My friends of Fort Wayne:
I have to say on this occasion "my friends of Indiana," because it is the only chance that I'll have to say just a few words in this State. This is a very big country, and of the forty-eight of the brethren, Indiana is only one; but I am glad to have a chance to come here, if only for these few minutes.
I have been here before several times, and I know that you citizens in this city have done and are doing so much to help us win the war.
I have heard some rather irritated comment by Republican campaign orators about taking a campaign trip.
They don't like it.
They seem to believe that I promised them- way back when I was nominated at the convention presided over by your Senator—they seemed to believe that I was not going to campaign under any circumstances, and therefore that they could say anything they wanted to about my policies and my Administration.
However, they conveniently overlook what I actually said in my speech of acceptance last July, and I think the Senator will bear me out. I am going to quote from that speech very briefly-and I am sure you will pardon me if I quote it correctly—because, you know, a long time ago, when I was Governor of New York, I formed the habit of quoting correctly. I said I wasn't going to conduct the usual campaign. I said, however: "I shall, however, feel free to report to the people the facts about matters of concern to them and especially to correct any misrepresentations."
So that is why I am going out to Chicago for another similar speech tonight. I believe the American people know what those misrepresentations have been. They know what they are, and they know just who made them. I think the American people know that in my speeches in this campaign I have pointed out and corrected many of these misrepresentations.
I have a conviction that the people of Indiana, the majority of the voters of Indiana, know that I am the same Franklin Roosevelt who started in campaigning twelve years ago. And between now and election day I expect to point out and correct some more misrepresentations—because if you are a betting person, the odds are that there will be a great many more misrepresentations.
You good people in Fort Wayne have had first-hand knowledge of the great production job which has been done in this State, and in this great railroad center.
For example, you know how efficiently, how quickly railroads all over the United States have delivered the goods.
It has been a tremendous job for these railroads, geared to the needs of a peacetime America, to be converted almost overnight to the demands of fighting this war. The way our railroads have transported munitions and men to all parts of the United States and to our sea coast, to be sent to our fighting fronts all over the world, has earned and deserved the admiration and gratitude of the entire American people.
And do not forget that American railroad men are doing a fine railroad job in this war with all our armies and our navy all over the world. A lot of them got their training right here. I think these railroad men deserve to know what the American people think of them as doing their bit in this war, just as much as if they were in the uniform of the Army or the Navy instead of the uniform of the railroad.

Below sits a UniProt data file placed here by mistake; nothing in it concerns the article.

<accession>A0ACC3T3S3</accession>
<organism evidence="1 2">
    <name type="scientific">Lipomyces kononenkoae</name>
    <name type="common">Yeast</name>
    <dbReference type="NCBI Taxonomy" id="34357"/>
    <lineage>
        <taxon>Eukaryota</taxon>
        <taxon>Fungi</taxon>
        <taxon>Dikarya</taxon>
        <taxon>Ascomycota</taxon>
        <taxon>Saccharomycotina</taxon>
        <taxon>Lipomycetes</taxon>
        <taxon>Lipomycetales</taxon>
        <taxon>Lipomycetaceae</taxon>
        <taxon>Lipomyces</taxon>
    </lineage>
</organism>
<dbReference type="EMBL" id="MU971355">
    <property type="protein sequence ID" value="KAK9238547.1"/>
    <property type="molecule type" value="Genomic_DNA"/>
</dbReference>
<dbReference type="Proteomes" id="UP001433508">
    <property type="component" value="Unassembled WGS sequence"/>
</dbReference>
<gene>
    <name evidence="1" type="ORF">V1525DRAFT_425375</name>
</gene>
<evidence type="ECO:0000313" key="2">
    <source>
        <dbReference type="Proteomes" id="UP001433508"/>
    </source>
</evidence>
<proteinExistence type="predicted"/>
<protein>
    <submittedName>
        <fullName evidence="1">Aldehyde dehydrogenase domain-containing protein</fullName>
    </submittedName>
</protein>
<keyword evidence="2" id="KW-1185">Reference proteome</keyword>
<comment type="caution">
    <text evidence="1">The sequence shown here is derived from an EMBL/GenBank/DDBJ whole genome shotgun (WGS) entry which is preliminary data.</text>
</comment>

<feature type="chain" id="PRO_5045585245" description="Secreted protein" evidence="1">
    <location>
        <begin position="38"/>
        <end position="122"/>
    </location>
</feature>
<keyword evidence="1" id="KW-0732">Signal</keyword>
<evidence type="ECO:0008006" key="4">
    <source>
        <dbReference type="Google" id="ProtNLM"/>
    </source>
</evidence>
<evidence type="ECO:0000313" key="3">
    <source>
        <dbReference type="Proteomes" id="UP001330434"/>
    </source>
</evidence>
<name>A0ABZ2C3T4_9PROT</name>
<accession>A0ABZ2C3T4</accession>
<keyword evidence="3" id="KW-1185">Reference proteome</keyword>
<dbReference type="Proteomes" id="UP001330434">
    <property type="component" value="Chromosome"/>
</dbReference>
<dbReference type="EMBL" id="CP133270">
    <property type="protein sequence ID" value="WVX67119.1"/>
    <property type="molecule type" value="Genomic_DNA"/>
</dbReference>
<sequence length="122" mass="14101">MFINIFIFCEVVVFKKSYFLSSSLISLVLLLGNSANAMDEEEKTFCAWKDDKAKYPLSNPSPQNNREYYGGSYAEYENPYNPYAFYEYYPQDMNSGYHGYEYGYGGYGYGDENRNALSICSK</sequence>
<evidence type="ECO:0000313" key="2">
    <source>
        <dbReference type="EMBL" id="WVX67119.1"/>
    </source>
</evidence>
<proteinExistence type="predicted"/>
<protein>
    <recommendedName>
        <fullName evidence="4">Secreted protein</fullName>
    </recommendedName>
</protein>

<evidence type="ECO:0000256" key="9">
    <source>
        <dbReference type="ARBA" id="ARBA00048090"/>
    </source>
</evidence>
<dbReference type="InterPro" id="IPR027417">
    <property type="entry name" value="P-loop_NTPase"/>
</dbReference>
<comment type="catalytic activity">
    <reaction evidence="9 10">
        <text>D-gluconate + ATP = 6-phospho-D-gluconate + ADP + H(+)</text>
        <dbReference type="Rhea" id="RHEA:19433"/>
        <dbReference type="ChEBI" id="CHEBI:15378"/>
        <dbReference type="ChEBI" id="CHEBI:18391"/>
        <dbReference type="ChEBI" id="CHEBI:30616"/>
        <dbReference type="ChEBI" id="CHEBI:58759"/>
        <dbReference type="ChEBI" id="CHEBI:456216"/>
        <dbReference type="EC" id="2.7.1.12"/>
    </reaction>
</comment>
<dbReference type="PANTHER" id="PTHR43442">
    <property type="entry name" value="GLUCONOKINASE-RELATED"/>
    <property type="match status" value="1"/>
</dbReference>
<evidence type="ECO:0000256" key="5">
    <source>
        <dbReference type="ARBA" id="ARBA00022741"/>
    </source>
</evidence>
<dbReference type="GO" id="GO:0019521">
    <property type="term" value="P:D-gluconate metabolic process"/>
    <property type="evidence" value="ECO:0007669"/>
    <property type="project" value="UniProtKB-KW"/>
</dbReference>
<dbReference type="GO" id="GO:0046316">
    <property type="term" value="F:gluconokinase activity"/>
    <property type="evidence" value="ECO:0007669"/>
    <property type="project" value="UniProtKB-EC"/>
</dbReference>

And it so happens that I discovered, about an hour ago, that on my train there is a brakeman named Morrison. He used to live in Fort Wayne. He is the kind of person who is doing his job in this war. He is somewhere here on the platform with me. That is a pure coincidence—but he is a type. And this year it so happens that he is running for the legislature in Indiana.
Well, I see by the papers that Indiana is a "doubtful State." And there are a lot of other "doubtful States," according to the poll people. That means that the people who run the public opinion polls cannot agree with each other as to which way the State is going on election day.
Of course, I may have my hunch—which happens to be the same hunch as the Governor of your State has- and on several occasions our hunches have coincided and have proved to be true.
But there is one thing that is not doubtful about this State and that is the ability of its people to produce. That goes for Indiana's industries and Indiana's farms. You have all been greatly helpful in conducting—with other States—the greatest war that this world has ever seen in all the centuries.
And I hope that regardless of which party you support on election day, you will produce a record crop of votes.
I would hate to be reelected by a little bit of a vote. That wouldn't spell democracy. If I am reelected, I want it to be a big vote. And if I should be defeated, I don't want to be defeated by a small vote. I would always have the feeling that if everybody had come out and voted, I would be in again.
And so I just want to tell you that I am awfully glad to have a chance to make this stop.
I wish that I could campaign in the usual sense- but you know, as I said last night, in some circles it's not the thing to do. I am in the middle of a war. And so are you. We are all in it. We are going to win it, if we keep on with the same splendid cooperation that we have had in the past. It is quite a job, but I am perfectly able to take it, and you are too, until we win.
And so let me tell you that I am glad to see you, and I hope to come back once more in the next four years—as President of the United States. And as I said before, you will find me just the same, and I'll wear the same sized hat.